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Behaviour of interlocking mortarless hollow block walls under in-plane loading.

1. Introduction

Mortarless structural wall systems constructed using blocks with interlocking keys are an attractive alternative to conventional block walls. The main feature of the interlocking hollow block mortarless system is the elimination of mortar layers and the blocks are interconnected through interlocking keys (protrusions and grooves). The goal in interlocking system is to assure efficient construction forming with well-aligned masonry structures even without skilled masons. In this kind of construction, dry joints will be formed between the block courses. Therefore, no render or finishing material is applying in this mortarless masonry.

There are several attempts to develop interlocking hollow blocks in different parts of the world. In Putra Block system, the blocks are stacked on one another and three-dimensional interlocking protrusions are provided in the blocks to integrate the blocks into walls (Safiee et al. 2011, Thanoon et al. 2004). The structural behaviour of this system is assessed by performing experimental tests under axial and eccentric loads (Fares 2005 and Najm 2001). Based on the available experimental results, strength correlation between individual blocks, prisms and basic wall panels of interlocking mortarless hollow block masonry are developed (Jaafar et al. 2006). Further analytical and experimental studies are conducted on the interlocking mortarless masonry system (Alwathaf et al. 2005; Alwathaf 2006; Jaafar,Thanoon, et al. 2006; Safiee et al. 2011; Thanoon et al. 2008a, 2008b). Masonry walls are usually subjected to simultaneous gravity load and lateral loading resulting from wind and/or seismic excitation. However, limited researches are carried out on to understand the structural behaviour of interlocking mortarless masonry walls under in-plane lateral loading (Alwathaf 2006; Alwathaf et al. 2005). As such, additional research in this field will improve the existing knowledge and understanding of its complex behaviour. This paper presents test results of full scale interlocking mortarless walls subjected to in-plane vertical and lateral loading. It also explores the possibility of using simple equilibrium models to estimate the in-plane lateral load capacity of the walls tested.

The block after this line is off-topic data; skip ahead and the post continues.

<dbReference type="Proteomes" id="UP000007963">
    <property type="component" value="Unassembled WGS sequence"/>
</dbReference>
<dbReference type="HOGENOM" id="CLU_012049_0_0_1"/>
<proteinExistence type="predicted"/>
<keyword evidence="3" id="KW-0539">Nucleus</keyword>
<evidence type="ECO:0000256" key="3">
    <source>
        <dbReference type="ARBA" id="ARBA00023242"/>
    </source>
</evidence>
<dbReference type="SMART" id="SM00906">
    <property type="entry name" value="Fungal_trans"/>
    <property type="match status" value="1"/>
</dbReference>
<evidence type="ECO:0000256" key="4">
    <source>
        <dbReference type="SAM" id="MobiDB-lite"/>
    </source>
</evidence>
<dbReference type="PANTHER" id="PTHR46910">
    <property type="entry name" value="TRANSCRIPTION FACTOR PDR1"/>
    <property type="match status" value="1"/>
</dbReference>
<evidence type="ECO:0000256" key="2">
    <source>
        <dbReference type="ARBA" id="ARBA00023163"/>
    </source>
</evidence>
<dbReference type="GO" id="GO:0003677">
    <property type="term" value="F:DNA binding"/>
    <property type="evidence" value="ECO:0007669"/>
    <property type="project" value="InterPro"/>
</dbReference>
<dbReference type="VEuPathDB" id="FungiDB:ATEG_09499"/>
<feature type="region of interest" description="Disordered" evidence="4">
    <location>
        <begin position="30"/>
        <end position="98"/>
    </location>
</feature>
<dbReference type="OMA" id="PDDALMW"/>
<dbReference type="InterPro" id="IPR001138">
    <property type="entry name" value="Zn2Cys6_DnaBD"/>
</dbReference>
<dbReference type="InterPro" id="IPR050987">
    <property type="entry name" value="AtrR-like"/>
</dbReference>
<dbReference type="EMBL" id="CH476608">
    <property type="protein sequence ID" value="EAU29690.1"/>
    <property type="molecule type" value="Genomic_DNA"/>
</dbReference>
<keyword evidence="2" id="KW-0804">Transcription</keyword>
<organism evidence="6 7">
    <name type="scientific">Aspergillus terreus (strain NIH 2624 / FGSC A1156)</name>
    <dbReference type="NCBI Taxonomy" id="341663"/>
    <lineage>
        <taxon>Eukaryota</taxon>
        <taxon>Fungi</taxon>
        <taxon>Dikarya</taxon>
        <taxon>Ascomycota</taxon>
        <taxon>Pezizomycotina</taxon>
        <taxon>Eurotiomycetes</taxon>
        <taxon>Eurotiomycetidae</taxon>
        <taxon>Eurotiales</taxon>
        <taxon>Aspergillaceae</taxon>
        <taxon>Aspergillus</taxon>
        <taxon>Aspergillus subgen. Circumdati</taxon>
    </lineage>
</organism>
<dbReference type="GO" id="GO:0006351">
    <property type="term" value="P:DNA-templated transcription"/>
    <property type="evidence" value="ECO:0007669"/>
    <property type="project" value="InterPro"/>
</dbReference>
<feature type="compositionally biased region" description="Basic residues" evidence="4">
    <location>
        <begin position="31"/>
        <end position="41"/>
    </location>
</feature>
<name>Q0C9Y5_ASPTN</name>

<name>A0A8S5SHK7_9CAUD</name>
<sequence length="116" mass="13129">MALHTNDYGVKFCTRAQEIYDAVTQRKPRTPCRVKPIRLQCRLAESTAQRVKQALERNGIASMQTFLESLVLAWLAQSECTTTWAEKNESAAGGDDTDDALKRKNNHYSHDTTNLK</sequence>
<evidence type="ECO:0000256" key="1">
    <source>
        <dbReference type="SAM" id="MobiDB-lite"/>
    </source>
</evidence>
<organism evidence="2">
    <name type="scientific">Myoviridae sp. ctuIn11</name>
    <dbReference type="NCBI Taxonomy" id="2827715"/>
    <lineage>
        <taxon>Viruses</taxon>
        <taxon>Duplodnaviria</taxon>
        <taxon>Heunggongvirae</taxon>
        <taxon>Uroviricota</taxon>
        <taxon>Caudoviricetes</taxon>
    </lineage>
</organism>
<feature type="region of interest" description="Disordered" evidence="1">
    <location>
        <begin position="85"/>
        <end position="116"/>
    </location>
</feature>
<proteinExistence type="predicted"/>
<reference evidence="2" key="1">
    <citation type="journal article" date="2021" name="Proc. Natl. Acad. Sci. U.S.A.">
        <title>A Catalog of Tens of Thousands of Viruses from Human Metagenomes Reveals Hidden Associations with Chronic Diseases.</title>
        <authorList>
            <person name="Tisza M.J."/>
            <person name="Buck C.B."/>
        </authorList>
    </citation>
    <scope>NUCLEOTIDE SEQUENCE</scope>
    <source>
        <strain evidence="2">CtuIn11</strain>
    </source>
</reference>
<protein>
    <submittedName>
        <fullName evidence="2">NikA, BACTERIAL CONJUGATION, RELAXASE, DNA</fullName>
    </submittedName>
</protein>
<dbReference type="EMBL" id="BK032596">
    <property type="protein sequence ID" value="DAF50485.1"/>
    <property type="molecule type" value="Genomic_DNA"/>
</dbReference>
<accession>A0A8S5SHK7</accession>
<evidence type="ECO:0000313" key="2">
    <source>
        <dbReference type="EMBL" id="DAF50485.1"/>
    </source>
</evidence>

2. Experimental programme

A total of five unreinforced interlocking mortarless wall panels were tested under prescribed vertical pre-compressive loading ranging between 1 and 4 N/[mm.sup.2] to consider the gravity load and load from the upper storeys. This load was kept constant throughout the test. The in-plane lateral loads were gradually applied at one of corner edge of wall until it reached failure in order to evaluate the in-plane structural behaviour. The wall panels were constructed using Putra blocks and were assembled without mortar layers and without reinforcements. The dimensions and pre-compressive loads for the five walls were summarised in Table 1.

2.1. Fabrication of wall panels

All the wall panels were built according to the geometry shown in Figure 1. The wall panels were constructed using Putra block through running bond pattern. The Putra hollow blocks have three different configurations known as stretcher block, corner block and half block. Each block was incorporated with interlocking key at its top. Table 2 shows the details of each block. The average values for the mechanical properties of individual block units based on 18 samples for each unit. The stretcher blocks commonly used as a main unit in the construction of the walls. The corner block unit was used to fit at the end of the walls, while the half block was used to complete the courses of the wall so that vertical joints will be staggered. Figure 2 shows the arrangement of each block to form a prism which utilises the function of interlocking key in aligning the courses and locking them in their position.

2.2. Test Set-up and Instrumentations

The wall panels were constructed in a steel frame equipped with vertical and horizontal hydraulic jacks. The vertical loading was distributed on the top of wall through a distribution I-shape steel beam having an overall depth of 305 mm and flange width of 150 mm. The horizontally mounted hydraulic jack was used to apply lateral loads at the corner top edge of the wall. To avoid local failure of masonry unit at the point of application of lateral load, a 50 mm thick steel plate was used to transfer the load from the jack. The first course (lowest course) of the wall was horizontally restrained as shown in Figure 1, in order to avoid any sliding effects of the wall panel during lateral loading. The in-plane lateral displacements were measured by linear variables displacement transducer (LVDT) at three different height levels which placed at top, middle and base of the walls tested as shown in Figure 3. Another LVDT set were also placed on the wall surface to monitor any out of plane deformations at three different locations on walls: base, middle and top of walls. The strains in walls tested were measured by strain gauges at several locations to monitor its development. Figure 3 shows the experimental set-up and locations of LVDTs and strain gauges.